// file: "/etc/ssh/sshd_config"
#HostKey /etc/ssh/ssh_host_dsa_key
#HostKey /etc/ssh/ssh_host_rsa_key
  • Always in /etc/ssh/sshd_config add HostKey attribute for ED25519
// file: "/etc/ssh/sshd_config"
HostKey /etc/ssh/ssh_host_ed25519_key
  • And delete DSA & RSA key in /etc/ssh/ folder
sudo rm -v /etc/ssh/ssh_host_dsa_key*
sudo rm -v /etc/ssh/ssh_host_rsa_key*
  • Generate an ed25519 using ssh-keygen.
sudo ssh-keygen -t ed25519 -f /etc/ssh/ssh_host_ed25519_key
Generating public/private ed25519 key pair.
Enter passphrase (empty for no passphrase):
Enter same passphrase again:
Your identification has been saved in /Users/<user id>/.ssh/id_ed25519.
Your public key has been saved in /Users/<user id>/.ssh/id_ed25519.pub.
The key fingerprint is:
SHA256:H6/ZSrfIs42k0QjA2RMUZlfldBHrneC3q+QZjjiO+bU <user id>@<host>.local
The key's randomart image is:
+--[ED25519 256]--+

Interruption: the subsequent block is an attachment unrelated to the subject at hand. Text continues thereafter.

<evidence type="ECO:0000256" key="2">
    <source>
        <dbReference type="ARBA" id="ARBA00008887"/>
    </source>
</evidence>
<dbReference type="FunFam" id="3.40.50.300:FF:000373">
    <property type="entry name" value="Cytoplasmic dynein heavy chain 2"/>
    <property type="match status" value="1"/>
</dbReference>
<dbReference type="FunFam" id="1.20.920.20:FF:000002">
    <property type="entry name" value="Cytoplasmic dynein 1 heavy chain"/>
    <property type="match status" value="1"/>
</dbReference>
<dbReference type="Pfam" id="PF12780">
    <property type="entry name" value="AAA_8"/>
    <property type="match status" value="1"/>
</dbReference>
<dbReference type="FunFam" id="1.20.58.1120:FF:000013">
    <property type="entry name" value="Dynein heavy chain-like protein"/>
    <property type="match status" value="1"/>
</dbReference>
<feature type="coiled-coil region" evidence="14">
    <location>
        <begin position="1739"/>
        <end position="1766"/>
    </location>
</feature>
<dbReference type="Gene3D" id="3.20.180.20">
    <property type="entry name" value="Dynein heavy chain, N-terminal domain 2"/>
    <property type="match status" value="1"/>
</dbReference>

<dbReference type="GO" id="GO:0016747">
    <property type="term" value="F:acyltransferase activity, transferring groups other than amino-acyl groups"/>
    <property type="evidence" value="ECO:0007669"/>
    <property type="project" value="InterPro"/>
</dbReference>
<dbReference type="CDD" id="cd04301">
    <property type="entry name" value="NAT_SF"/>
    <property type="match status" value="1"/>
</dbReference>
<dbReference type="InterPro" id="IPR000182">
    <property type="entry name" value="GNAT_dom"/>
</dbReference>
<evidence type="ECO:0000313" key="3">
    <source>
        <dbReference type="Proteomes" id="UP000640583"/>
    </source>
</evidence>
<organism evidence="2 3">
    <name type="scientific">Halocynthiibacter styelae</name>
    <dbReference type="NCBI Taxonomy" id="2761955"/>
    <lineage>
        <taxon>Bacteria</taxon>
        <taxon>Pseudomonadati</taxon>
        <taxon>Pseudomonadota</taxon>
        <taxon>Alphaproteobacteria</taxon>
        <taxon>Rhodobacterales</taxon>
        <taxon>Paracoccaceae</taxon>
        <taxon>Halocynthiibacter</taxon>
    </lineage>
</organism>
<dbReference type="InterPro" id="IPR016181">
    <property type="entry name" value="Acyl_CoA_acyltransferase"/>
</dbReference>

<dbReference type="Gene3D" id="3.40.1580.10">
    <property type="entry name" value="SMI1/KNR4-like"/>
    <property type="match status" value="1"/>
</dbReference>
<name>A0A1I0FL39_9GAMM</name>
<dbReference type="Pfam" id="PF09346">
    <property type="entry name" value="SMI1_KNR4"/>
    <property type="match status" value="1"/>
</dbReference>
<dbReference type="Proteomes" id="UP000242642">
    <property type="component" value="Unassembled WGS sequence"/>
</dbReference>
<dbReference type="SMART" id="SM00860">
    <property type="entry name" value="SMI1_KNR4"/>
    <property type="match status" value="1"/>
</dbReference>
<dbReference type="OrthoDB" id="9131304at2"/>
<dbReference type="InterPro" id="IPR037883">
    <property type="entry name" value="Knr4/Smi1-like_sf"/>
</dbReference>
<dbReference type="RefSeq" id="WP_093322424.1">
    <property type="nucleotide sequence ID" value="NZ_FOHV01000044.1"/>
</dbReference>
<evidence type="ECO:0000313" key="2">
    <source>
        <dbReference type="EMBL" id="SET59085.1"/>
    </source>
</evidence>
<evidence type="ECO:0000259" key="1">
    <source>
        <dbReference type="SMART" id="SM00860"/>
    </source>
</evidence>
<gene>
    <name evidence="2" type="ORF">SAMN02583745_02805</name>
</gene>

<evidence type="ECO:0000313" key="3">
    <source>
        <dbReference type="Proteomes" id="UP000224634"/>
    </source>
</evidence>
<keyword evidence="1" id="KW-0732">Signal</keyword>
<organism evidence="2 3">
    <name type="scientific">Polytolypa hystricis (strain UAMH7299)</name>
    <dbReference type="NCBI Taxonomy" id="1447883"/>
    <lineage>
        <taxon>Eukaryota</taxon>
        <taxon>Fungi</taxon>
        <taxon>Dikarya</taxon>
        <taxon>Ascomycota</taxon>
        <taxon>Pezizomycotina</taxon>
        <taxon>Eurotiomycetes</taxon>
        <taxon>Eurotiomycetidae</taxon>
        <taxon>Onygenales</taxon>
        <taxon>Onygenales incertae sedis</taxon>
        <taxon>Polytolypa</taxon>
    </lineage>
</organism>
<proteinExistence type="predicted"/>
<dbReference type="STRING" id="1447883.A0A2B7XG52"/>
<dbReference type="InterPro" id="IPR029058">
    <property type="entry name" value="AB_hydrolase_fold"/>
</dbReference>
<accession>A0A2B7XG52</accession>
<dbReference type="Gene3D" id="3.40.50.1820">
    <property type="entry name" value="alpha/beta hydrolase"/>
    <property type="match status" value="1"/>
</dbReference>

|     .*.....o +o |
|   . = o   o . . |
|    + o     ...  |
|     . .    .....|
|      . S .  ..o.|
|       . + o  . .|
|        o *.oo . |
|        oBoO*.o .|
|       o+=@Eo=.. |
  • You do not need to enter a passphrase, but it’s highly recommended as it protects your private key if compromised. If so, someone would still need your passphrase in order to unlock it. The exception to this is if you’re running an automated process such as as cron job. You should then leave the password out. From ssh.com: “Generally all keys used for interactive access should have a passphrase. Keys without a passphrase are useful for fully automated processes.”